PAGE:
Presentation on theme: "Africa 500 CE to 1200 CE. Overview-500-1200 A. During this time civilizations aren’t just Eurasian. 1. the Americas : Maya and Moche 2. Africa: Meroë,"— Presentation transcript:
Africa 500 CE to 1200 CE
Overview A. During this time civilizations aren’t just Eurasian. 1. the Americas : Maya and Moche 2. Africa: Meroë, Axum, Niger River valley B. There are basic similarities in the development of human cultures everywhere. 1. part of great process of human migration 2. Agricultural Revolutions took place independently in Eurasia, Africa, and the Americas 3. resultant development of civilizations C. The world’s population at the beginning of the Common Era was about 250 million people. 1. Most populated to least populated---Eurasia, Africa, the Americas, Australia/Oceania
Overview continued E. There were important differences between civilizations in non-Eurasian areas 1. the Americas lacked nearly all animals suitable for domestication-not pastoral 2. Africa imported previously domesticated sheep, goats, chickens, horses, camels 3. metallurgy was less developed in the Americas 4. writing a. limited in the Americas to Mesoamerica ; most highly developed among the Maya b. in Africa, was confined to north and northeast 5. fewer and smaller classical civilizations in the Americas and Africa
Africa differences A. Africa had no common cultural identity during time 1. great environmental variation within the continent 2. enormous size of the continent 3. poorer soils and less productive agriculture a. more disease-carrying insects and parasites 4. Africa also shaped by interaction with nearby Eurasia and Arabia a. North Africa as part of the Roman Empire b. Arabia as source of the domesticated camel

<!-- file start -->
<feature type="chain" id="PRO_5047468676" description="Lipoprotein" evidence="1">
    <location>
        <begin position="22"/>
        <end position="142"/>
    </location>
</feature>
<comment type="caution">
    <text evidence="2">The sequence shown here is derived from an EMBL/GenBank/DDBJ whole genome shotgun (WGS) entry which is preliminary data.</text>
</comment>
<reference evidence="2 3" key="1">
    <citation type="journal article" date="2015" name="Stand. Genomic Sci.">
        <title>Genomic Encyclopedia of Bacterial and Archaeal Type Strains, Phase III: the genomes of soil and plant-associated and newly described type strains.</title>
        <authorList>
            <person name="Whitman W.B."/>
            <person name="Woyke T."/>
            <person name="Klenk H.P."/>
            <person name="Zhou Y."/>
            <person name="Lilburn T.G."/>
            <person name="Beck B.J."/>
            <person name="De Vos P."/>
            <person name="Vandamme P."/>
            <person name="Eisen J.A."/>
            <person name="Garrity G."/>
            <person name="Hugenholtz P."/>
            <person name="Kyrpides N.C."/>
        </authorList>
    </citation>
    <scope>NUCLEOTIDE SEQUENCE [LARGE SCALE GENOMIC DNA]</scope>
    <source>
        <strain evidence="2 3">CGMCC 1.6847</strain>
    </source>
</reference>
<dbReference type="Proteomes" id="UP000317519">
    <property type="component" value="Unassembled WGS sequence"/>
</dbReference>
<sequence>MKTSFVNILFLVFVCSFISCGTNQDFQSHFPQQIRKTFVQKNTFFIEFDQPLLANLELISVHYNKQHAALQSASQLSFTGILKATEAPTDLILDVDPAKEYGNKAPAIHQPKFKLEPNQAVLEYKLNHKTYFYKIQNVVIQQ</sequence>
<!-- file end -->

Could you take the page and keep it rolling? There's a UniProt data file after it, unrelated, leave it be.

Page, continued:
Meroe Kingdom 1. Predecessor was Nubian civilization 2. ruled by an all-powerful sacred monarch (sometimes female) 3. city of Meroë had craft specialization, with ironworking particularly prominent 4. Use of human sacrifice for burial with Monarchs. 5. rural areas had combination of herding and farming a. paid tribute to the ruler b. farming was based on rainfall, not irrigation c. so population was less concentrated on the Nile, less directly controlled by the capital
Meroe continued 6. major long-distance trade was the source of much of wealth and military power a. had contact with the Mediterranean b. also traded to east and west by means of camel caravans 7. decline of Meroë after 100 C.E. a. deforestation (too much wood used in iron industry) b. conquest in 340s C.E. by Axum c. penetration of Coptic Christianity; Christian dominance for 1,000 years d. penetration of Islam after about 1300
Axum 1. Axum was located in present-day Eritrea and northern Ethiopia 2. kingdom’s economic foundation was highly productive agriculture a. plow-based farming (not hoe or digging stick like most of Africa ) b. high production of wheat, barley, millet, teff 3. substantial state emerged by about 50 C.E. a. stimulated by Red Sea and Indian Ocean trade ( port of Adulis ) b. commerce taxes were major source of state revenue 4. capital city Axum (in the interior) was center of monumental building a. huge stone obelisks (probably mark royal graves) b. town language was Geez, written in South Arabian–derived script c. most of rural populace spoke Agaw d. capital exerted loose control, mostly collection of tribute